Fen and Sea Cover
Format: Paperback
Pages: 240
ISBN: 9781911188964
Pub Date: 15 Nov 2021
Imprint: Windgather Press
Illustrations: B/w and colour
Description:
Renowned environmental historian I.G. Simmons synthesises detailed research into the landscape history of the coastal area of Lincolnshire between Boston and Skegness and its hinterland of Tofts, Low Grounds and Fen as far as the Wolds.
Thomas White (c. 1736-1811) Cover
Format: Paperback
Pages: 272
ISBN: 9781914427008
Pub Date: 15 Nov 2021
Imprint: Windgather Press
Illustrations: B/w and colour
Description:
This volume aims to restore the reputation of Thomas White, who in his time was as well respected as his fellow landscape designers Lancelot 'Capability' Brown and Humphry Repton. By the end of his career, he had produced designs for at least 32 sites across northern England and over 60 in Scotland. These include nationally important designed landscapes in Yorkshire such as Harewood House, Sledmere Hall, Burton Constable Hall, Newby Hall, Mulgrave Castle as well as Raby Castle in Durham, Belle Isle in Cumbria and Brocklesby Hall in Lincolnshire.
Monuments in the Making Cover
Format: Paperback
Pages: 328
ISBN: 9781911188438
Pub Date: 15 Sep 2021
Imprint: Windgather Press
Illustrations: 100 photos, mostly in colour & black and white illustrations
Description:
In this book we offer an exciting new perspective on a distinctive form of megalithic monument that is found across most areas of northern Europe. In order to achieve this we have abandoned outmoded typological classifications and re-introduced the term ‘dolmen’ to embrace a range of sites that share a common form of megalithic architecture: the elevation and display of a substantial stone. By critically assessing the traditionally assigned role of these monuments and their architecture as megalithic tombs, the presence of the dead is reassessed and argued to form part of a process generating vibrancy to the materiality of the dolmen.
The Late Medieval Landscape of North-east Scotland Cover
Format: Paperback
Pages: 288
ISBN: 9781914427046
Pub Date: 10 Aug 2021
Imprint: Windgather Press
Illustrations: B/w and colour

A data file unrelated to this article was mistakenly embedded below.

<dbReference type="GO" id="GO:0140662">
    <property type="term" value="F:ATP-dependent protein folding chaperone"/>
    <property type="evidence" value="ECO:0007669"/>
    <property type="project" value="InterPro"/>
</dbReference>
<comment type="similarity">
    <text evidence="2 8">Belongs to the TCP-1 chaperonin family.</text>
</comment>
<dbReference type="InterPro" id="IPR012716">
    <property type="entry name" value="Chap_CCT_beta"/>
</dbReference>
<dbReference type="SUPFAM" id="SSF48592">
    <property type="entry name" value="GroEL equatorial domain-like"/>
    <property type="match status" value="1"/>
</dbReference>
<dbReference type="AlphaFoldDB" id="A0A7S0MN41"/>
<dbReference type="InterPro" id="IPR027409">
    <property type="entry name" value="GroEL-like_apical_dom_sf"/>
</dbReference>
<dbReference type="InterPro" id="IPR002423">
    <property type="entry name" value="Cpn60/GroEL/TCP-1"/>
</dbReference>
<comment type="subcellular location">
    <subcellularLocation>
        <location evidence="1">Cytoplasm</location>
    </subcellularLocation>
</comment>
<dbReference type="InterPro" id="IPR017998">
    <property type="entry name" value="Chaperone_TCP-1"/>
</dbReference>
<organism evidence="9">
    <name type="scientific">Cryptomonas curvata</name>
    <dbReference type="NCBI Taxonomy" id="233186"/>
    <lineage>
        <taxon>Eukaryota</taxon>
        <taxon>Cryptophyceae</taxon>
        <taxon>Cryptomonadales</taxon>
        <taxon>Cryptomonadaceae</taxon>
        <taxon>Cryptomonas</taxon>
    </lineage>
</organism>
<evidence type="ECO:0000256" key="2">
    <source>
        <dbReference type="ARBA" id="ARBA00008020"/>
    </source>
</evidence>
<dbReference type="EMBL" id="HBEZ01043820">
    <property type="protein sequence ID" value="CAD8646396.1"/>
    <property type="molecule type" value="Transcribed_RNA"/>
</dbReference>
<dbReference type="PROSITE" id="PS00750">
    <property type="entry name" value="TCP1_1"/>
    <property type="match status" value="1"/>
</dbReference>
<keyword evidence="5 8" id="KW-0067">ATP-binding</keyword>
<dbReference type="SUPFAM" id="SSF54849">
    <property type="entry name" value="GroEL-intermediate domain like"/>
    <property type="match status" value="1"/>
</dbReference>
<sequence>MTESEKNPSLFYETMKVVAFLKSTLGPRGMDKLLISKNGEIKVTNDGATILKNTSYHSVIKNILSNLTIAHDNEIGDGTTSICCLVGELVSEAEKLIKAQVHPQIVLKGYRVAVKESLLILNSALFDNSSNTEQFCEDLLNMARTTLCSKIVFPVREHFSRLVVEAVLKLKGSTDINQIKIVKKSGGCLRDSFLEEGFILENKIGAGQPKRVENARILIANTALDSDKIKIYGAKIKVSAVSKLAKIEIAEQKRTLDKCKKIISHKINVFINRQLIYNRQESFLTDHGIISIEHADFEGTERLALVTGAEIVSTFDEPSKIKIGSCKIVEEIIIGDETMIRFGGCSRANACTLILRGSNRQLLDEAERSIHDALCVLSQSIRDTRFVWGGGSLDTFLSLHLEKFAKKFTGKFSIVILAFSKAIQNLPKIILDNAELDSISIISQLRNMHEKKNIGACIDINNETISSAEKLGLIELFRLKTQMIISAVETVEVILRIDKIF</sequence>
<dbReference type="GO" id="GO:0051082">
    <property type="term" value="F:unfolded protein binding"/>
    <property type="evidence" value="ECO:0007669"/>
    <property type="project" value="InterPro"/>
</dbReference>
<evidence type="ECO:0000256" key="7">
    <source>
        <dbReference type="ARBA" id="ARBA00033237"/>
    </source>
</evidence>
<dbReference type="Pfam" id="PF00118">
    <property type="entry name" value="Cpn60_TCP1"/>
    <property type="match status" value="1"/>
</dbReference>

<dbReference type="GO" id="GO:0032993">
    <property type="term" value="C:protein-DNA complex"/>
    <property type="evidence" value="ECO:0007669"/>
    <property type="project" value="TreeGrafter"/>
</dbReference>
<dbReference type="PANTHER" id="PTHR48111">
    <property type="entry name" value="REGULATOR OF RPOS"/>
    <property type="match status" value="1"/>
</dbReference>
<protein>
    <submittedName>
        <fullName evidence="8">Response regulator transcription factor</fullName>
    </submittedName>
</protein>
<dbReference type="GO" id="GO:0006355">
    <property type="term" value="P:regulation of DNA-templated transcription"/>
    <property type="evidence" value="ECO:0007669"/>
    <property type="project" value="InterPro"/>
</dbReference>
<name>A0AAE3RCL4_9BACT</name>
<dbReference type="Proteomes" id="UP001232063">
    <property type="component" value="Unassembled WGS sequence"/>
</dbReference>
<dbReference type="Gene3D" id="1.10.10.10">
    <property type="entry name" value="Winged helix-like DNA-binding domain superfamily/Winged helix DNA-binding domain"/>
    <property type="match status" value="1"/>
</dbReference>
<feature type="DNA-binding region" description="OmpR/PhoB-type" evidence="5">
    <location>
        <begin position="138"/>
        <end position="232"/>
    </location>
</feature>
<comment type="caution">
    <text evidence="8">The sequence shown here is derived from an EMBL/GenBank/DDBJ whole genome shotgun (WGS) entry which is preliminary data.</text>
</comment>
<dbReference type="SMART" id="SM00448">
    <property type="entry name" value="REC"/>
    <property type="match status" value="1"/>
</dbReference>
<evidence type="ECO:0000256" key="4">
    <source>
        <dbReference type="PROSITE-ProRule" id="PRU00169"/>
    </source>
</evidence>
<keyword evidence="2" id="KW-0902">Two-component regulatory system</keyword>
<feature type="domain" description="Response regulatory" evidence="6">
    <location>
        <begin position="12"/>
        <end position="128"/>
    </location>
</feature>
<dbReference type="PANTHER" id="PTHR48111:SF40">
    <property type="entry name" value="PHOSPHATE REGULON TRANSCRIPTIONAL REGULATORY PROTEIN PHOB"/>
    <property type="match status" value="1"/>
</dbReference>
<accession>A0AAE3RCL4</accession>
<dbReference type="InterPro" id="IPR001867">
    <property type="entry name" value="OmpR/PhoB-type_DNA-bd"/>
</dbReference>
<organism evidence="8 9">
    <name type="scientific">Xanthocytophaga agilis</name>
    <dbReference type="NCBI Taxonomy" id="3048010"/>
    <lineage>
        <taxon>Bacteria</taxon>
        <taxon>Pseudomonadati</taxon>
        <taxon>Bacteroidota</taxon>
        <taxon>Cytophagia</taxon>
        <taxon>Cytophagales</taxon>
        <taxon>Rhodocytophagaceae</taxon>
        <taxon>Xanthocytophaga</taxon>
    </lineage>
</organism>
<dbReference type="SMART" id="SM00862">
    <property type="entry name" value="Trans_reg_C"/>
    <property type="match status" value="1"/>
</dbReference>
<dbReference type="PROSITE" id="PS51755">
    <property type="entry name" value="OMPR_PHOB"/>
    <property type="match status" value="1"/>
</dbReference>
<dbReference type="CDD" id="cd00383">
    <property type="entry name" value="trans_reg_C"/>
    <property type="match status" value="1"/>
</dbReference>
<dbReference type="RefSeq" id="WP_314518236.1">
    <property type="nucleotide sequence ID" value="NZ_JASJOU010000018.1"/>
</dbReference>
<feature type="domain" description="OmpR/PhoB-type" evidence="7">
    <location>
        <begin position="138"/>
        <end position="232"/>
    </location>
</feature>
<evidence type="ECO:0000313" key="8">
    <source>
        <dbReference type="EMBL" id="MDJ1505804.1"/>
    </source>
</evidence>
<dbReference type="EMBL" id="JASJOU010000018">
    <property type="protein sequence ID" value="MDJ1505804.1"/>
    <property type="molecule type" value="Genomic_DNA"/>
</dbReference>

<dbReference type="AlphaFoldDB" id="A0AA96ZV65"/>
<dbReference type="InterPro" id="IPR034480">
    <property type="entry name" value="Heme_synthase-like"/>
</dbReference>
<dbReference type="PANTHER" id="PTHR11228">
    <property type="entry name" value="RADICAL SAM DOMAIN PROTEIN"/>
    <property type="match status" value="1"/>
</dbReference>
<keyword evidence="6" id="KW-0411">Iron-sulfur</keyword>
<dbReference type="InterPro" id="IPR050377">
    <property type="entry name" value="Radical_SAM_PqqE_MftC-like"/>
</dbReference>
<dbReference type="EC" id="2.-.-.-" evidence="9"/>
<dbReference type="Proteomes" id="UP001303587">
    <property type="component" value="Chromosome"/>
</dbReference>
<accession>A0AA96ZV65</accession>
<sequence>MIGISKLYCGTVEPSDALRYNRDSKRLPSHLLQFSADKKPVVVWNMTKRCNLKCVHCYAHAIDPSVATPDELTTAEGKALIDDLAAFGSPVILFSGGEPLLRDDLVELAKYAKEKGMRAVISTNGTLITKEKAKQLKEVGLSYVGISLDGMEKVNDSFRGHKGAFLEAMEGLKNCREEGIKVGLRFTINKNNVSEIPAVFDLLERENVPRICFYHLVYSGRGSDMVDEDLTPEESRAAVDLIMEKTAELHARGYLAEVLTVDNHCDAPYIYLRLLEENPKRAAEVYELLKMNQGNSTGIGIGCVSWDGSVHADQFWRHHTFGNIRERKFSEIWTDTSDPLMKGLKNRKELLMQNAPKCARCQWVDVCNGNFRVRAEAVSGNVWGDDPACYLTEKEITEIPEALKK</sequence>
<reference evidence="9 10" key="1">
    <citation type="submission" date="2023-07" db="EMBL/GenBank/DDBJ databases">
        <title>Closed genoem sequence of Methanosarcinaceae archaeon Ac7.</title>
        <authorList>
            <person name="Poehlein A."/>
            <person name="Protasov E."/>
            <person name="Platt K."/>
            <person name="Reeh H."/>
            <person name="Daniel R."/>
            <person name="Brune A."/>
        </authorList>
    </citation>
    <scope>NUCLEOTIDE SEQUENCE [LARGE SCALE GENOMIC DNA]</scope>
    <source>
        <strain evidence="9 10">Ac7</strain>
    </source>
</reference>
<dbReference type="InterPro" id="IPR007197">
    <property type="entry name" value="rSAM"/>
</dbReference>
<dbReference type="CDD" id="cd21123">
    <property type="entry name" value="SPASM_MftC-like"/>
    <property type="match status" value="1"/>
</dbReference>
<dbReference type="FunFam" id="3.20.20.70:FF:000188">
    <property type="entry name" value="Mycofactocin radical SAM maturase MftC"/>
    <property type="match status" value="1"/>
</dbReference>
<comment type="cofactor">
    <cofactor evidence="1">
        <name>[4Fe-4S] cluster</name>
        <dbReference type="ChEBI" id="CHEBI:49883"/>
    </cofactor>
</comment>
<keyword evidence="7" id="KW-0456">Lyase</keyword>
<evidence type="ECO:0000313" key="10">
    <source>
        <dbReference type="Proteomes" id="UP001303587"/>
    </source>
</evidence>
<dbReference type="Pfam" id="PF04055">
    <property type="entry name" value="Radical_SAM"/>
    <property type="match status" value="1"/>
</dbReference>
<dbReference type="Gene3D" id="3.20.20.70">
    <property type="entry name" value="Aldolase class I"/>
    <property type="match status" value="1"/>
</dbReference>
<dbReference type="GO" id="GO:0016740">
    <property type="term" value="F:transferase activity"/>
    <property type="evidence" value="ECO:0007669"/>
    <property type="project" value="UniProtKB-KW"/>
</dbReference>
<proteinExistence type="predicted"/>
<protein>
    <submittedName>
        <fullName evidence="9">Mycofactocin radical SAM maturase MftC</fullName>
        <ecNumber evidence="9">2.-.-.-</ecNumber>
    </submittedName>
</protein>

Description:
The landscape of the north-east of Scotland ranges from wild mountains to undulating farmlands; from cosy, quaint fishing coves to long, sandy bays. This landscape witnessed the death of MacBeth, the final stand of the Comyns earls of Buchan against Robert the Bruce and the last victory, in Britain, of a catholic army at Glenlivet. But behind these momentous battles lie the quieter histories of ordinary folk farming the land - and supping their local malts.
Historic Bridges of Buckinghamshire Cover
Format: Hardback
Pages: 168
ISBN: 9781911188926
Pub Date: 15 Jul 2021
Imprint: Windgather Press
Illustrations: Colour
Description:
Bridges have always played an important role on the social and economic history of human development, and Buckinghamshire has a great wealth of them. Trade systems and road networks must solve the challenges of geography’s waterways, and bridges, causeways, fords, and flood systems were necessarily a key aspect of the experience of historical travel. Bridges and river crossings anchored the Buckinghamshire road network in the landscape, and once established it proved remarkably durable.
Beacons in the Landscape Cover
Format: Paperback
Pages: 374
ISBN: 9781911188759
Pub Date: 15 Jun 2021
Imprint: Windgather Press
Illustrations: B/w and colour
Description:
Of all of Britain's great archaeological monuments the prehistoric and later hillforts have arguably had the most profound impact on the landscape, if only because there are so many; yet we know very little about them. Were they recognised as being something special by those who created them or is the ‘hillfort’ purely an archaeologist's 'construct'? How were they built, who lived in them and to what uses were they put?